On the face of it, Chuck Bartowski is a typical 20-something directionless slacker who works at the local Buy More consumer electronics store (a broad parody of Best Buy) as a computer tech for the store’s Nerd Herd (read: Geek Squad). His best friend, Morgan Grimes, also works at the store, and he makes Chuck look like a driven super-genius by comparison. Chuck lives with his sister Ellie and her boyfriend (now husband) Devon Woodcomb, an overachieving, athletic, frat boy type (but likable), who reacts to most everything by saying “That’s awesome!” which gives him his nickname of “Captain Awesome” or simply “Awesome”. Actually, both Ellie and Devon are pretty awesome — they’re both successful doctors and are pretty far along on their life-path with each other. (They marry in the Season 2 finale.) Both are tolerant of Chuck’s lethargy but are constantly, but gently, encouraging Chuck to improve both his professional and romantic prospects.
Let Us Tell You About the Pilot
In the pilot, we learn why Chuck is what he is. Five years earlier, Chuck was at Stanford University on a fast-track program to becoming a major player in the computer industry, as well as having a loving and sweet girlfriend, Jill Roberts, who was working on her Ph.D. in Biomedical Engineering. It all fell apart when Chuck was accused of cheating on a test and expelled from Stanford. He later learns that his friend and roommate Bryce Larkin had been the one to accuse him of cheating, leading to his expulsion. Jill then breaks up with him, telling Chuck that she has started seeing Larkin. Crushed, Chuck goes home, moves in with Ellie, gets a dead-end job, and effectively shuts down any forward momentum in his life.
Thus, Chuck finds it unusual to receive an email from Bryce Larkin five years later, enticing Chuck to read it with an obscure reference from Zork, an early interactive computer game they used to play in college. Instead of a message, the email begins downloading thousands and thousands of images directly into Chuck’s brain in a matter of seconds. Overwhelmed by the input, Chuck passes out, comically falling backwards to the floor — one of the series’ recurring gags. When he awakes, he realizes something is wrong, as he suddenly starts “remembering” things he shouldn’t know — like police accident reports and info about Army generals.
While we’re watching the establishment of Chuck the slacker, we’re also watching cutaways of a mysterious, extremely athletic super-spy, stealing information from a singular computer (laughingly, the original all-in-one Apple Macintosh) which is set up in an otherwise eerily empty room. We see the spy attempting to escape, running a gauntlet of enemy spies in some amazing action sequences. (Have I mentioned that the outstanding pilot was directed by McG (Charlie’s Angels), who is also an executive producer of the show?) Just as it looks like the spy is about to complete his mission and escape, he is gunned down by Major John Casey, an NSA agent who has encountered him before. Just before the spy dies, he manages to send off the information he stole through an email from his PDA. And thus we discover that the mysterious spy is, in fact, Chuck’s former roommate, Bryce Larkin.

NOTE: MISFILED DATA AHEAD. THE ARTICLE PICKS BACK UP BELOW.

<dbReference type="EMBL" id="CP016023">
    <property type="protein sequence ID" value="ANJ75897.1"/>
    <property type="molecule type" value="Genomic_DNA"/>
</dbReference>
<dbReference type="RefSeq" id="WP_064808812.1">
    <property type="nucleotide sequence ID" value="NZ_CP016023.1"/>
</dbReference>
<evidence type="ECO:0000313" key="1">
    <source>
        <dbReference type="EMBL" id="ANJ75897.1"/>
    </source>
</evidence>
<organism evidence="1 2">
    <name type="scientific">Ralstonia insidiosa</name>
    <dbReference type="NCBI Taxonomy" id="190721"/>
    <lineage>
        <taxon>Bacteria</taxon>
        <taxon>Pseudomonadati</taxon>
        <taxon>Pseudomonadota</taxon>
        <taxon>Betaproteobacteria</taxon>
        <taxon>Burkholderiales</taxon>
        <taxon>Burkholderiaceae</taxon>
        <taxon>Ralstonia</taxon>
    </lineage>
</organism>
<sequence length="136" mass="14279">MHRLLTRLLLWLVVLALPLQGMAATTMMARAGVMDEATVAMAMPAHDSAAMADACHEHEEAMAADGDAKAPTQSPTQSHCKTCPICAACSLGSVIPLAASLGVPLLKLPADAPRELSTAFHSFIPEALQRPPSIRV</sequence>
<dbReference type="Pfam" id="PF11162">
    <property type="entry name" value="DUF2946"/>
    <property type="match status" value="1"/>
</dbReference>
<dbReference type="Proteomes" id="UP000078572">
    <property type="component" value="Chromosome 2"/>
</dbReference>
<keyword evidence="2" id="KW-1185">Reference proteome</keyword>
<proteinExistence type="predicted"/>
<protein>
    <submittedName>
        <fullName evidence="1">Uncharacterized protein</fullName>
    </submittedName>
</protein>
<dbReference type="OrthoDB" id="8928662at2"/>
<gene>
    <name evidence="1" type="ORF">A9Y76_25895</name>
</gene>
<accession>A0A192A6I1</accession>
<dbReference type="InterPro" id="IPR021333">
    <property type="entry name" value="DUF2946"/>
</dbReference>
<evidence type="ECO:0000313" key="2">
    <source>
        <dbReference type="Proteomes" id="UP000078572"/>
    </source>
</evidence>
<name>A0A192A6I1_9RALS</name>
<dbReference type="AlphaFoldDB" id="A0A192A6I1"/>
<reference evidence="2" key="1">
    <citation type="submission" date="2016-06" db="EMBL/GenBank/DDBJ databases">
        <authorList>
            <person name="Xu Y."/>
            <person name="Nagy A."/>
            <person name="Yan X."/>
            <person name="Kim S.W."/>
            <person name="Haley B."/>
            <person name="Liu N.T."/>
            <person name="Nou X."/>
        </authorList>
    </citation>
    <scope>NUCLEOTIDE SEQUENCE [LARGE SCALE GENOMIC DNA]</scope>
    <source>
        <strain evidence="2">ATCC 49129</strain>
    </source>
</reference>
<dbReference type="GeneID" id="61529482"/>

Despite appearances, this is not the last we see of Bryce Larkin, who becomes sort of a human McGuffin for the first two seasons, popping up in flashback sequences and other places with alarming, but always surprising, regularity. First-time viewers need to be aware that anything Larkin-related is a major key to understanding Chuck’s background, and he is one of the major characters on the show, despite not being a regular character. And, uh… being dead and all.
Meanwhile, Chuck manages to recover from the massive information dump into his head (which if you watch carefully, you’ll see takes all night — that’s a BIG file!), although he later discovers that he seems to be remembering things that he can’t possibly know. But he doesn’t get much time to dwell on this, as he is almost immediately approached at the Buy More by a beautiful young woman named Sarah. She needs her phone fixed and also begins flirting with him. Won over while watching Chuck imaginatively help a distraught little girl whose father screwed up videotaping her dance recital, Sarah amazingly gives Chuck her phone number.
Before Chuck can call her, he heads home for the evening, only to discover that his apartment is being robbed by a thief, dressed head-to-toe in black and specifically attempting to steal Chuck’s computer. Both Chuck and Morgan attempt to subdue the thief, who pretty quickly — and comically — dispatches both of them. But the computer is destroyed, and the thief escapes. Later, the viewer (but not Chuck) discovers that the thief is actually Sarah in disguise, who works as an agent for the CIA.